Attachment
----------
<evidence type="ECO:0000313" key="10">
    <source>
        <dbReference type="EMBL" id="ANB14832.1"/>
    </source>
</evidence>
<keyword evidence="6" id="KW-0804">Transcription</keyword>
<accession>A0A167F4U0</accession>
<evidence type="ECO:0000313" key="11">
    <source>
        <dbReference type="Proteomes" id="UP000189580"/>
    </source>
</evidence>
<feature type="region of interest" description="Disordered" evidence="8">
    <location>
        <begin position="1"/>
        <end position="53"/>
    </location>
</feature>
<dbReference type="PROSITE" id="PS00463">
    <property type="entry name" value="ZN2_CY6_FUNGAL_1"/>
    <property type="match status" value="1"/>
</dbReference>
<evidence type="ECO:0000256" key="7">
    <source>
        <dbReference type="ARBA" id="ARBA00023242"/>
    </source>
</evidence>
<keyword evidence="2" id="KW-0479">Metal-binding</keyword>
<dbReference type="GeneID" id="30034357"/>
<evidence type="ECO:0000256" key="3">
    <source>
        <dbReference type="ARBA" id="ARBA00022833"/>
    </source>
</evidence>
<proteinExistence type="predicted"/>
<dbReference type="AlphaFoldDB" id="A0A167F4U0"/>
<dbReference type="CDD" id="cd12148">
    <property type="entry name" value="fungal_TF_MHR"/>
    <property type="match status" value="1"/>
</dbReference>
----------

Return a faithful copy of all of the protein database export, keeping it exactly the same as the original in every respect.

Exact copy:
<evidence type="ECO:0000313" key="10">
    <source>
        <dbReference type="EMBL" id="ANB14832.1"/>
    </source>
</evidence>
<keyword evidence="6" id="KW-0804">Transcription</keyword>
<accession>A0A167F4U0</accession>
<evidence type="ECO:0000313" key="11">
    <source>
        <dbReference type="Proteomes" id="UP000189580"/>
    </source>
</evidence>
<feature type="region of interest" description="Disordered" evidence="8">
    <location>
        <begin position="1"/>
        <end position="53"/>
    </location>
</feature>
<dbReference type="PROSITE" id="PS00463">
    <property type="entry name" value="ZN2_CY6_FUNGAL_1"/>
    <property type="match status" value="1"/>
</dbReference>
<evidence type="ECO:0000256" key="7">
    <source>
        <dbReference type="ARBA" id="ARBA00023242"/>
    </source>
</evidence>
<keyword evidence="2" id="KW-0479">Metal-binding</keyword>
<dbReference type="GeneID" id="30034357"/>
<evidence type="ECO:0000256" key="3">
    <source>
        <dbReference type="ARBA" id="ARBA00022833"/>
    </source>
</evidence>
<proteinExistence type="predicted"/>
<dbReference type="AlphaFoldDB" id="A0A167F4U0"/>
<dbReference type="CDD" id="cd12148">
    <property type="entry name" value="fungal_TF_MHR"/>
    <property type="match status" value="1"/>
</dbReference>